Buy-a-brick and help restore village hall to former glory
- Credit: Archant
MP Steve Barclay is encouraging Little Downham residents to get behind a fund-raising project that could see the village hall restored.
A buy-a-brick campaign was launched in the autumn to help raise £100,000 for the restoration of the hall, part of which dates back to 1776.
Patti Quant, who is co-ordinating the fund-raising said the hall needs a lot of work to bring up to scratch and make it fit for the 21st century.
Much of the work needed is to the building’s multiple roofs, including the steep pitched roof which covers the oldest part of the building which fronts Main Street.
Dr Quant said the building has a long history that includes a variety of uses from workhouse to school house before becoming the village hall, and added that the fund is looking to restore a first floor level to the building removed during modernisation in the 1970s.
You may also want to watch:
Anyone who buys a brick – they cost just £5 each – will have their name recorded on a benefactors’ board that will be housed in the hall once the work is complete.
Dr Quant said money has been coming in steadily with donations including one of £1,000 being made.
- 1 Stagecoach suspends Milton park and ride
- 2 Farm shop receives 'overwhelming' response ahead of opening
- 3 Ely named the UK’s most baby-friendly location
- 4 30 East Cambs candidates compete for 8 Cambridgshire County council seats
- 5 Burglary tip-off unearths £1.38m cannabis 'factory'
- 6 Ely man caught after nine months on the run from Suffolk prison
- 7 Contractors 'did not follow the brief' when it came to drain maintenance
- 8 Cineworld Ely expected to reopen in May
- 9 Slimmer launches weight loss group after losing three stone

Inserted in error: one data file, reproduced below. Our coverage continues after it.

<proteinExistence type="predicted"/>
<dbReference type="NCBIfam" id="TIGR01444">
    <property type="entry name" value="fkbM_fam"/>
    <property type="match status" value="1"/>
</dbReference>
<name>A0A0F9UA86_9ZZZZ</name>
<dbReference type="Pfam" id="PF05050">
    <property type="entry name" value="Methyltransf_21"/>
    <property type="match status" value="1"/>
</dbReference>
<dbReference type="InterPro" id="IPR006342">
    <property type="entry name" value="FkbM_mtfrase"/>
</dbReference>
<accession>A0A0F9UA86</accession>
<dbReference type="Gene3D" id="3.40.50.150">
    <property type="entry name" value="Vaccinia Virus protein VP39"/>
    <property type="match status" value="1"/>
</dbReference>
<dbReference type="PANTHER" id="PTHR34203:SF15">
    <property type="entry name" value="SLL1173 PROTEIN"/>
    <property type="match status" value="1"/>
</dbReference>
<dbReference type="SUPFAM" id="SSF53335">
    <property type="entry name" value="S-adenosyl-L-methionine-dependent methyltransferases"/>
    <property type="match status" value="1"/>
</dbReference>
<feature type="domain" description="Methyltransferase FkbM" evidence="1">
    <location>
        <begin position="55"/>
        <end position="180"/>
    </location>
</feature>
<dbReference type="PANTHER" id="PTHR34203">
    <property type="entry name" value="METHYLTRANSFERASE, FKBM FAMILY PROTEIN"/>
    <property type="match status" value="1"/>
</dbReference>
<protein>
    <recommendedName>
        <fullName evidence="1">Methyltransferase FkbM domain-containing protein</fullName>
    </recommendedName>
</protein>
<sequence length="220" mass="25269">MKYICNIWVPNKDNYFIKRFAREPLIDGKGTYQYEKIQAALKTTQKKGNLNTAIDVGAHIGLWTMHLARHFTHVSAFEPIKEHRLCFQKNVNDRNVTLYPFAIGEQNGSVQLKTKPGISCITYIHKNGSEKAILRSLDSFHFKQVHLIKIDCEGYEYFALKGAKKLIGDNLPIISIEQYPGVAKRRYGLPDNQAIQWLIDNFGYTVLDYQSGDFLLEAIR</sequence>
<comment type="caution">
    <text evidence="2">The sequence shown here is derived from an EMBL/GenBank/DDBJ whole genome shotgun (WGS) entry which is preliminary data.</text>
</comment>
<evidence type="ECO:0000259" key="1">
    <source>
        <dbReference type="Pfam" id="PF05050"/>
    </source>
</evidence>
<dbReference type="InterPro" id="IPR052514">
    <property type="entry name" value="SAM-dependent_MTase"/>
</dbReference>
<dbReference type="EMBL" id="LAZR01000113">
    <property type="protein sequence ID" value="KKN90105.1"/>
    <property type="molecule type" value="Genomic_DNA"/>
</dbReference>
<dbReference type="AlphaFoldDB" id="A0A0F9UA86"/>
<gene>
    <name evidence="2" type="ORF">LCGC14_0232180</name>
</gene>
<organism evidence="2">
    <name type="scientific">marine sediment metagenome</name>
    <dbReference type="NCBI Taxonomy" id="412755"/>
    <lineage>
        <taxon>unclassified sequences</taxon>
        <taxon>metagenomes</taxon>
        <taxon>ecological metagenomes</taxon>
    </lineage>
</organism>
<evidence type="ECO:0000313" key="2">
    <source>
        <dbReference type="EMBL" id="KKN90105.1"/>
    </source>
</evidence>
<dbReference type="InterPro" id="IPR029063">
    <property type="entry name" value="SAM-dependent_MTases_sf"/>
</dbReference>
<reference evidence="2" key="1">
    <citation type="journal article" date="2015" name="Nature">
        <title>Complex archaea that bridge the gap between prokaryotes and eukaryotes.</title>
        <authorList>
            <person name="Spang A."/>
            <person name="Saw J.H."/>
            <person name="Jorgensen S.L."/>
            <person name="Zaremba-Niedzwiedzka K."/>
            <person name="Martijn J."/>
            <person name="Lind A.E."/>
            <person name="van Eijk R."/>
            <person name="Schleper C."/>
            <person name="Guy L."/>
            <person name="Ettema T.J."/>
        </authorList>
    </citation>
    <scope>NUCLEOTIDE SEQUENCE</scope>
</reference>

- 10 Lunging challenge in boyfriend's memory raises thousands for charity
Many of those sponsoring the scheme went to school in the hall when it was the schoolhouse, while others have made donations in their parents’ names for the same reason.
She said: “It is a very complex building and work to the front of the building, which is listed, will have to be carried out to set standards using suitable materials, which are not only expensive but also difficult to obtain.
“We want to see some of the original features brought back, we are looking to bring it into the 21st century but in a more sympathetic way than was carried out in the name of progress in the 1970s.
“We have been working our socks off to raise the money we have held lots of fundraising efforts over the years but the most they have raised is £300 at a time, since the buy-a-brick scheme was launched we have raised more in the past three or four months than we raised in the last two years.
“It is great that Steve is getting behind the campaign and I hope he will come along shortly to see what we want to do first hand.”
Mr Barclay said: “It is always good to see a community working to improve facilities. The buy-a-brick campaign is a great initiative and I hope residents will really get behind it and support the campaign as much as they can – every £1 will count and help with plans to seek grant aid in the coming months.”